Piaggio Fast Forward and Vayyar Transform Motorbikes and Scooter Safety

Article By : Maurizio Di Paolo Emilio

Piaggio Fast Forward has developed new sensor modules to be implemented in scooters and motorbikes and in consumer and business robots.

Piaggio Fast Forward (PFF) presented new sensor modules to be implemented in scooters and motorbikes and in consumer and business robots. This 4D imaging radar supplied by Vayyar provides the RoC (Radar-on-Chip) for the sensor package developed, built, and provided by PFF for the scale production of Advanced Rider Assistance Systems (ARAS).

With Vayyar’s 4D imaging radar technology, PFF’s hardware-software modules offer robust monitoring in all environmental and lighting conditions. The complete sensor package is the foundation of a lifesaving motorcycle safety platform for Piaggio Group’s motorbikes.

Ian Podkamien

In an interview with EE Times Europe, Ian Podkamien, VP and head of Automotive at Vayyar, said ARAS applications are at the forefront of the battle to prevent collisions and protect motorcyclists. ARAS technology has to meet the stringent technical requirements of traditional driver assistance functions but takes care of additional challenges such as vehicle maneuverability.

“ARAS is a version of ADAS (Advanced Driver Assistance Systems) adapted to meet the specific needs of motorcyclists,” said Podkamien. “Advanced Rider Assistance Systems are collections of features, functions and applications designed to improve rider safety. The challenges of ARAS, as opposed to ADAS, relate to factors unique to motorcycles, such as high tilt angles, rapid maneuvers in traffic, higher speeds, and longer stopping distances. ARAS sensors are usually positioned on the front and rear of the motorcycle and severely limited real estate is also a significant hurdle to overcome.”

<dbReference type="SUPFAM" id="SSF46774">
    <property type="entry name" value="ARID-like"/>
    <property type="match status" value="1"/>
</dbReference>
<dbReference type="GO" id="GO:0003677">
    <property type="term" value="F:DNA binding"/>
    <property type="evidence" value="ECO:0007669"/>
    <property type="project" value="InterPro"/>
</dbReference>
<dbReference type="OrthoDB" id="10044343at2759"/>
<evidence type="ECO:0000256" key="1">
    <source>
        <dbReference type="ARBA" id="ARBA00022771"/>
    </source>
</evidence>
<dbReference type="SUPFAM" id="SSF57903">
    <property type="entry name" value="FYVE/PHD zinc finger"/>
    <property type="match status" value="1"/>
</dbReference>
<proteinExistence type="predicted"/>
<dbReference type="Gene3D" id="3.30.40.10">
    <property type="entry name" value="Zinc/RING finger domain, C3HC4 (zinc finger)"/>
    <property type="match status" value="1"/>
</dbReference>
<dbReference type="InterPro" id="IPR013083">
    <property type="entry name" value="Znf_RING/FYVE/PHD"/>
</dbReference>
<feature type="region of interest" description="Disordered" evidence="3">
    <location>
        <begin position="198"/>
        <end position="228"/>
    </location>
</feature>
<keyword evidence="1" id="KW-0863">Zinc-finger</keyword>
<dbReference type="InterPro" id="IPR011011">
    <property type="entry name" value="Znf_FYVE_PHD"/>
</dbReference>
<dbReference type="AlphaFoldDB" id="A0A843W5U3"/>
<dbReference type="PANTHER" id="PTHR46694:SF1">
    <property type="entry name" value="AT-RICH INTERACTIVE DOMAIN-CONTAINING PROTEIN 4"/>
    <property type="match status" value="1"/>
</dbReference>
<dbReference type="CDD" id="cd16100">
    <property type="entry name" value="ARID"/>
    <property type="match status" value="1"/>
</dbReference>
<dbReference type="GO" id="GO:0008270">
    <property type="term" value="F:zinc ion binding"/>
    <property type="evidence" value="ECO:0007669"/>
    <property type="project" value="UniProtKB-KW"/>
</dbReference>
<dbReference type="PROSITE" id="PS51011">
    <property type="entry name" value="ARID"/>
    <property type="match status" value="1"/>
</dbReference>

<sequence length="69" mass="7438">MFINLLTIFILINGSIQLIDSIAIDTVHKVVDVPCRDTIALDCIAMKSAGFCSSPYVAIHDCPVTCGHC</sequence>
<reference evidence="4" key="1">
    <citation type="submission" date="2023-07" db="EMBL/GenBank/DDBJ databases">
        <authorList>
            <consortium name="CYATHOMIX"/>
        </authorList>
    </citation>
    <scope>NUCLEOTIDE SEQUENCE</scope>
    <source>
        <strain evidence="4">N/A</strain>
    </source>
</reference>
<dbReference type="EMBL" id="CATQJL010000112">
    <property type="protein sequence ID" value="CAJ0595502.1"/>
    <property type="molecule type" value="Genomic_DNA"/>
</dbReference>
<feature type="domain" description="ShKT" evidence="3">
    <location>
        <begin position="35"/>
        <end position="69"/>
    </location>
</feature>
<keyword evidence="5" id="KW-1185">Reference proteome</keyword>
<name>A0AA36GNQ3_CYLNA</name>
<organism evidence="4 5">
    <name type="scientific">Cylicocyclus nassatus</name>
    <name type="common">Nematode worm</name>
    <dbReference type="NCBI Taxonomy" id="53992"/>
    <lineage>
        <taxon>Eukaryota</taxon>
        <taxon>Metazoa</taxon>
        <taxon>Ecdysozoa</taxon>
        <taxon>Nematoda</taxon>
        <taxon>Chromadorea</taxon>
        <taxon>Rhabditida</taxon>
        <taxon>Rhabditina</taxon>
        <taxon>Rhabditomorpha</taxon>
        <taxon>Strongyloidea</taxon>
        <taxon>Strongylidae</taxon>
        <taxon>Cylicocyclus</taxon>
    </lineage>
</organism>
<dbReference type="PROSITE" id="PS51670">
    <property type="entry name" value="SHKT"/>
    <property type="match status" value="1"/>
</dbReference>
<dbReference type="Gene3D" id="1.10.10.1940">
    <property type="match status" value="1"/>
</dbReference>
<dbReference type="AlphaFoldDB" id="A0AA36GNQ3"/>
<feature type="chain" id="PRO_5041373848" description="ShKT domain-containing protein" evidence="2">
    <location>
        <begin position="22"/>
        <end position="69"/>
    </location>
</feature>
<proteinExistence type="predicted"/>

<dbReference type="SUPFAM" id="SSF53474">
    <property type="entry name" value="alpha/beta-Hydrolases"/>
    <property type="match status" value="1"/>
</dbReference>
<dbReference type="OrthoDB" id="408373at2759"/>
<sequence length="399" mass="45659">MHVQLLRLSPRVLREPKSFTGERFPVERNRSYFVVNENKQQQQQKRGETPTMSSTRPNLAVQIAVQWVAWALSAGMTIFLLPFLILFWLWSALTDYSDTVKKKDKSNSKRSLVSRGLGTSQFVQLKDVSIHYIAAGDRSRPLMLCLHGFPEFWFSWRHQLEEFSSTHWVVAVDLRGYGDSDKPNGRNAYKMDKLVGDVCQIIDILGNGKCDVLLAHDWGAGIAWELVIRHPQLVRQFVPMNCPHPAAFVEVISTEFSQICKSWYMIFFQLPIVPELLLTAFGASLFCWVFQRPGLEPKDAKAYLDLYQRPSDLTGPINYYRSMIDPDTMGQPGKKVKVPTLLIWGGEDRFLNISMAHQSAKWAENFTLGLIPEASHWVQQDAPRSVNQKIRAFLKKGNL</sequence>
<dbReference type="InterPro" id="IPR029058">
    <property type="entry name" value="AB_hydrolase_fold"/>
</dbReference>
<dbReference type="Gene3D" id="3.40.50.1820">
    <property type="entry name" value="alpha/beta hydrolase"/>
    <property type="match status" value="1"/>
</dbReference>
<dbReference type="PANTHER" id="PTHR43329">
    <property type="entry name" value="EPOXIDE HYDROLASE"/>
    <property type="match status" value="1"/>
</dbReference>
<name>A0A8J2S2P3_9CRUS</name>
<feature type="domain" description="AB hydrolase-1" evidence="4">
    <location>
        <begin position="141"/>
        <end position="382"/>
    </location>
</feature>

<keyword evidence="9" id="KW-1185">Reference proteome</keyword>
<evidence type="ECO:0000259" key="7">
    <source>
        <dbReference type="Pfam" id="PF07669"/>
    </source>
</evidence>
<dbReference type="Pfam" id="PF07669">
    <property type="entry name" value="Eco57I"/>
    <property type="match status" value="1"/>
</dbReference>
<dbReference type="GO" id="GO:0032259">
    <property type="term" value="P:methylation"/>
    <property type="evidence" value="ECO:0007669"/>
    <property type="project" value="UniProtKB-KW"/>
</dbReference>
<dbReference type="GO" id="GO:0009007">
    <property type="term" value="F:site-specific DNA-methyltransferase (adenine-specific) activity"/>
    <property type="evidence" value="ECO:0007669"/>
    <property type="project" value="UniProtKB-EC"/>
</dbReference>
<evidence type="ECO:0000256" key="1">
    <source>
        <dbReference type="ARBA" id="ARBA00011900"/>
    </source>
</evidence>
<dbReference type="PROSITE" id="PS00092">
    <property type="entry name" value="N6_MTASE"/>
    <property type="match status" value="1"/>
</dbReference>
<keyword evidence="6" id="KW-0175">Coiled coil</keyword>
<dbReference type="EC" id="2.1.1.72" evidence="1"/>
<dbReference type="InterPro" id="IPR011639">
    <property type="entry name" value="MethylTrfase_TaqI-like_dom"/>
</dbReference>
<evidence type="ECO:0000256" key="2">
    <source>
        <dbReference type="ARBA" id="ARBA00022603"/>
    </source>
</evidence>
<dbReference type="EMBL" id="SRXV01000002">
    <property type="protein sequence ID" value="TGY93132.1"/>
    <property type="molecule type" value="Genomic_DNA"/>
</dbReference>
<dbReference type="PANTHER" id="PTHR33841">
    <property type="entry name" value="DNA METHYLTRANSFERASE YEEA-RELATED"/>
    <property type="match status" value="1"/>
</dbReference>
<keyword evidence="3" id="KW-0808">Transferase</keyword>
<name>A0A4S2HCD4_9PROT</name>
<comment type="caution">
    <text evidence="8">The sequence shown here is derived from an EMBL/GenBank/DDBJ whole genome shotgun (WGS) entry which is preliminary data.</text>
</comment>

Radar sensors

The PFF sensors utilize Vayyar’s mmWave 4D Radar-on-Chip (RoC) imaging RFIC, enabling multiple ARAS functions with a single chip that supports a range of over 100m and an ultra-wide field of view. The technology supports a large Multiple Input Multiple Output (MIMO) array that enables ultra-high resolution point cloud imaging for holistic monitoring of a robot’s and vehicle’s surroundings.

Greg Lynn, CEO of Piaggio Fast Forward, said PFF is creating advanced technology products for robots and motorbikes that detect and measure objects in the surrounding environment to provide the information we need for mapping, object detection and control, regardless of lighting, weather and other environmental factors.

“Piaggio selected Vayyar for several key reasons,” said Podkamien. “Our ability to offer an ultra-high-resolution 4D point cloud over a wide field of view, enabling multiple applications with the same hardware, was crucial. Other key factors included the high maturity level of our automotive-grade RFIC system, which meets all industry standards such as AECQ-100 and ASIL-B, as well as supporting future system requirements and upgrades. Our platform’s very small form factor and power-efficient design also make it ideally suited for mounting on motorcycles and scooters. Overall, we’re able to provide an affordable system which offers the perfect price-performance balance.”